UPDATED: February 11, 2020
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Public corruption involves a breach of public trust and/or abuse of position by federal, state, or local officials and their private sector accomplices. By broad definition, a government official, whether elected, appointed or hired, violates federal law when he/she asks, demands, solicits, accepts, or agrees to receive anything of value in return for being influenced in the performance of their official duties.
One of the most high-profile forms of public corruption is bribery of a public official. Title 18 of the U.S. Code, Section 201 provides the statutory framework for bribery prosecutions. Federal legislators are continuing to work on legislation that increases penalties for public corruption and that attempts to close loopholes created by previous legislation.
Ethics violations occur at all levels of government (local, state, and federal) and includes allegations of judicial, legislative, regulatory, contract, and law enforcement corruption. Law enforcement corruption accounts for more than one-third of the current corruption investigations. These cases typically involve law enforcement officers accepting money to protect (or facilitate) drug-trafficking and organized criminal activity.
Breaches of the public trust can impact everything, from how well our borders are secured and our neighborhoods protected, to verdicts handed down in courts of law, to the quality of our roads and schools.
Public corruption is one of the FBI’s top investigative priorities—behind only terrorism, espionage, and cyber crimes. Federal cases of public corruption are prosecuted by the Department of Justice. Individual states also prosecute cases of public corruption, including charges of bribery, receiving unlawful gratuities, and misuse of confidential information. Private criminal defense lawyers often specialize in either state or federal cases.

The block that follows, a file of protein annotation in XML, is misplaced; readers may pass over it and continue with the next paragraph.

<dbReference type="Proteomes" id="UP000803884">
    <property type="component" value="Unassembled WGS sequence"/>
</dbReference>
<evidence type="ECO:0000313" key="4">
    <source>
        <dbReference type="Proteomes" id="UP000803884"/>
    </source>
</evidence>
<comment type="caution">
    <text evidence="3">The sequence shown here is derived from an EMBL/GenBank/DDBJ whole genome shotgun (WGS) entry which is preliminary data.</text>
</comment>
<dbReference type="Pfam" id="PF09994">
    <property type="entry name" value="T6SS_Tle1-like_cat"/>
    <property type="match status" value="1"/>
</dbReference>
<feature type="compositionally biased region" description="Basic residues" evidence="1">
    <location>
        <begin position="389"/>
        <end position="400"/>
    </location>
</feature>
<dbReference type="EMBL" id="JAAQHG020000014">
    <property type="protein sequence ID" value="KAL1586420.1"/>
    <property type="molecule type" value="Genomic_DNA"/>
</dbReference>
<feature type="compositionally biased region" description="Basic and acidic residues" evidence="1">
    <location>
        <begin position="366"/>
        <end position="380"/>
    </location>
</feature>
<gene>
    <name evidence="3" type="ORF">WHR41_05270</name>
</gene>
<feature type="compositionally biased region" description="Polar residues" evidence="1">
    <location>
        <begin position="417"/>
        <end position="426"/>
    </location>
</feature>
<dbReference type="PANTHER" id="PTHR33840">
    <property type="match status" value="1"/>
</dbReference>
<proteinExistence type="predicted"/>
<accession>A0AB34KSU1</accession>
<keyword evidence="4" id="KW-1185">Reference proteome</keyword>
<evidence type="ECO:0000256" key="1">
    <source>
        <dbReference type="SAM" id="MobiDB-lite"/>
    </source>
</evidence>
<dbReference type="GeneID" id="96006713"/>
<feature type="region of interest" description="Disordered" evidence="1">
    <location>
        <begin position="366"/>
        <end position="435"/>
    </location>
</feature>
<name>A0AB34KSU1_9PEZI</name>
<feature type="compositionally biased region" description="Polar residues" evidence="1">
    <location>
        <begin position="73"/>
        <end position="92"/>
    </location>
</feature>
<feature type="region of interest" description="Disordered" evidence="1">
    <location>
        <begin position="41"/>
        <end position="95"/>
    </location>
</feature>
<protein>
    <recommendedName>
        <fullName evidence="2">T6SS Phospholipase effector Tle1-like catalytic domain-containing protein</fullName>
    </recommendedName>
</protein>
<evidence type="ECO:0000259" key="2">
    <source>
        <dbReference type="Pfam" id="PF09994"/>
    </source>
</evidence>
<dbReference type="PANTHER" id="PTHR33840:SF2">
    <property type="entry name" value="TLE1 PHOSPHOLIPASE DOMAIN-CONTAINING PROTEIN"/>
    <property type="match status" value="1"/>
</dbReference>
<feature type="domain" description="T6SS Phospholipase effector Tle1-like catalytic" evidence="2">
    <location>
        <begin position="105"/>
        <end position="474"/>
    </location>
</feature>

State court penalties for public corruption range from six months in prison and a $1,000 for misdemeanor misuse of confidential information to a prison term of 8 years and up to a $250,000 fine for felony bribery. A federal offense can likewise garner serious penalties, which may include thousands of dollars and/or time in federal prison.
If you are under investigation for public corruption or face charges for violation of state or federal laws, you will need an experienced criminal defense attorney on your side. If you cannot afford your own lawyer, the government (federal, state, or local) must provide one for you, called a “public defender.” If you can afford your own attorney, you might consider hiring a private criminal defense lawyer. A private criminal defense attorney will bring not only a wealth of expertise regarding the criminal justice system to your case, he or she may also bring the objectivity and robust representation of an advocate who is not entrenched in public service.